Across the country, Republican legislators (and West Virginia’s governor) are pushing legislation to repeal or drastically alter prevailing wage requirements for construction projects. The effort has felt uncharacteristically coordinated since November’s elections, considering how long-standing many of these laws are. The reason? The anti-prevailing wage movement is being lead by the all-powerful right-wing lobby ALEC (American Legislative Exchange Council) and its coalition of hard-line allies.
Notable battlegrounds include Nevada, West Virginia, and Indiana, though the victims of this organized attempt to lower construction wages could soon include residents of Wisconsin and Missouri among others.
A recent piece from the Center for Media and Democracy Senior Analyst Jody Knauss provides detail about ALEC’s allies, naming the State Policy Network, the Associated Builders & Contractors (ABC), the National Federation of Independent Business (NFIB), the Michigan-based Mackinac Center for Public Policy, and the Wisconsin-based MacIver Institute for Public Policy.
Knaus notes the coordinated efforts of these organizations to push anti-worker legislation in states that were former union strongholds. Labeling the midwest as “ground zero for the assault on wages,” Knauss notes that the GOP’s victories in recent elections have provided the opportunity for the right to push its agenda in the region. Often the support for such bills and the statistics and PR used to promote them come directly from the leading organizations of the right’s dark money political machine.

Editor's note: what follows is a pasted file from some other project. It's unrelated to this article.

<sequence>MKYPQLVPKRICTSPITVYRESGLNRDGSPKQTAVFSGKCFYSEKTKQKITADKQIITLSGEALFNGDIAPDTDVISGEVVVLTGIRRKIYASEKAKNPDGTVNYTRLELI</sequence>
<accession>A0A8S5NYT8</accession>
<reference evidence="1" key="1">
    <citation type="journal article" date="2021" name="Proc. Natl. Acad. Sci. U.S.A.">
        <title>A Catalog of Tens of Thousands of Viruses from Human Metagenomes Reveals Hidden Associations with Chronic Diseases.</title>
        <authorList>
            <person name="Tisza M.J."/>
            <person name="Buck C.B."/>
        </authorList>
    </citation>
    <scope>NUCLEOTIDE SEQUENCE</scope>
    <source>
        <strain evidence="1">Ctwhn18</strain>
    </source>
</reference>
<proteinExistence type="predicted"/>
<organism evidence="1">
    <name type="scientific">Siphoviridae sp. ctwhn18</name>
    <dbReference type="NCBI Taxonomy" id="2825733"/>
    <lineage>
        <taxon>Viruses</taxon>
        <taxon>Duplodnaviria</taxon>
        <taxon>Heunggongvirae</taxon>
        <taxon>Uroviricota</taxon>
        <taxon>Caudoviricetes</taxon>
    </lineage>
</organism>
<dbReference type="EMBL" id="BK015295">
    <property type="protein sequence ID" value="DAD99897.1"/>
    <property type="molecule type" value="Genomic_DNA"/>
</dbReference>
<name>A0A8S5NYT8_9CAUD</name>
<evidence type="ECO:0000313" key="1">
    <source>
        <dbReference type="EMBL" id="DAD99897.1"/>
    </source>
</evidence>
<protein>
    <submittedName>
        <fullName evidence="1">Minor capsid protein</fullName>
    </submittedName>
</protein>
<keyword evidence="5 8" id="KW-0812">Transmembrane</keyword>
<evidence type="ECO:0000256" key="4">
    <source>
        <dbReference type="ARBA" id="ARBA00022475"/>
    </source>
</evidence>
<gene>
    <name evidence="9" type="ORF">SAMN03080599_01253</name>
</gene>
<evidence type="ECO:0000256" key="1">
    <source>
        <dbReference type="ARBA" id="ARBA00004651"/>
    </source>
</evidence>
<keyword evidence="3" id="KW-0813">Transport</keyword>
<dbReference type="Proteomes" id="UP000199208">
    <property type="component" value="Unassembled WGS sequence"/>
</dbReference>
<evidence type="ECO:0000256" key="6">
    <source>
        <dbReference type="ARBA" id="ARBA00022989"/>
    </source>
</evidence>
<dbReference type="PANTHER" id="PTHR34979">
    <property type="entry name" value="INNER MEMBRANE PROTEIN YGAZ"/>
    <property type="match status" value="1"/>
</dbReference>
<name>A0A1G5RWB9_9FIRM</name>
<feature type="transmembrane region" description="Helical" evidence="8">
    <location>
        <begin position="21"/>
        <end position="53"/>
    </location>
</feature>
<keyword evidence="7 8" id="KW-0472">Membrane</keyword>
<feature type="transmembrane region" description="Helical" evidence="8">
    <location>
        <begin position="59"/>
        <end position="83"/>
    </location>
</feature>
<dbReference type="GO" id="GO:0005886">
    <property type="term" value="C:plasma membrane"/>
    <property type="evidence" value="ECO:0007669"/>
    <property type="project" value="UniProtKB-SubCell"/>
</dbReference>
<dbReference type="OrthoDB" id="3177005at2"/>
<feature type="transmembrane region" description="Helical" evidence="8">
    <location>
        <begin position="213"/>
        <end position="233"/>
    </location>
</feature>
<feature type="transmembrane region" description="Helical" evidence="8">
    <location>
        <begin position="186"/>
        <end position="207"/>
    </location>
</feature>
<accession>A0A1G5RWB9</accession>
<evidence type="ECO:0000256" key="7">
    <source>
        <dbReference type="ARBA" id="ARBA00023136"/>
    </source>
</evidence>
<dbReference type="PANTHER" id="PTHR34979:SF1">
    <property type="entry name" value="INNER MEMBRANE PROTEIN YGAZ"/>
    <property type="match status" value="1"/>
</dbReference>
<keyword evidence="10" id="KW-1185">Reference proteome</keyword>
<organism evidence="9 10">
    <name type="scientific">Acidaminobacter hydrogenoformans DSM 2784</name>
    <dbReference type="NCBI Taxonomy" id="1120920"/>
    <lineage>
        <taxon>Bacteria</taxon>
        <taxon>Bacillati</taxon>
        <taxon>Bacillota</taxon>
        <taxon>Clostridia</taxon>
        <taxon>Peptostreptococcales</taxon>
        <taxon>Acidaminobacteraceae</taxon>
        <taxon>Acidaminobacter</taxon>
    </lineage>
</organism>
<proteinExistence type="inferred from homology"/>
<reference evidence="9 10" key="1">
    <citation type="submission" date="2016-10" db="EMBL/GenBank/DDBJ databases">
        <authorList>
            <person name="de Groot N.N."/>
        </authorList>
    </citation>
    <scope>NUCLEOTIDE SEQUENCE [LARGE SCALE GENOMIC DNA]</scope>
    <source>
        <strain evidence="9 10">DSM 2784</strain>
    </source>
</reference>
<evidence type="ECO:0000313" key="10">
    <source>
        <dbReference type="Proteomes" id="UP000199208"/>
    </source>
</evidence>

PR Watch breaks down the relationships between the organizations and politicians and how they have affected legislative support:
Michigan: NFIB is explicit about “teaming up with the Associated Builders and Contractors (ABC)” to pursue prevailing wage repeal in Michigan. ALEC stalwarts Arlan Meekhoff, who is now Senate Majority Leader, Rep. Amanda Price and Rep. Aric Nesbitt are sponsoring prevailing wage repeal as a top Republican priority despite a threatened veto from Gov. Rick Snyder. Of course, Snyder is notorious for previously claiming to oppose RTW, only to sign a word-for-word ALEC version into law with virtually no public input but “astroturf” support from Americans for Prosperity.
Indiana: NFIB and AFP were also quick to praise Indiana HB 1019, sponsored by ALEC members House Speaker Brian Bosma and Rep. Jerry Torr, which would repeal the state’s construction prevailing wage law by disbanding the wage boards that oversee it. The bill has passed the House and is now in committee in the Senate. But not, as one might expect, in the Labor Committee. Because Labor chair, Sen. Phil Boots, let it be known he was not a supporter, Republican Senate President Pro Tem David Long instead assigned the bill to the Tax Committee. Gov. Mike Pence has said he will sign the bill if it gets to him.
Missouri: Four different prevailing wage repeal bills are in play in Missouri, all with ALEC sponsors: Reps. Tony Duggar, Bill White and Bill Lant and Sen. Dan Brown. Bills to exempt school construction and certain housing construction projects have passed through committee and moved on to the full House.
Wisconsin: And the same forces that drove Act 10, Gov. Scott Walker’s anti-collective bargaining bill, and RTW in Wisconsin are gearing up for more wage cutting via prevailing wage repeal. Hearings have yet to be scheduled on Assembly Bill 32 and Senate Bill 49, the latter sponsored by former ALEC “legislator of the year,” Sen. Leah Vukmir. But the right-wing echo chamber — op-ed from the bill’s author, immediate support from allies including NFIB and AFP, partisan “research”from MacIver, appeals to “providing government with the tools to reduce costs” – is in high gear, so the push for the measure can’t be far off.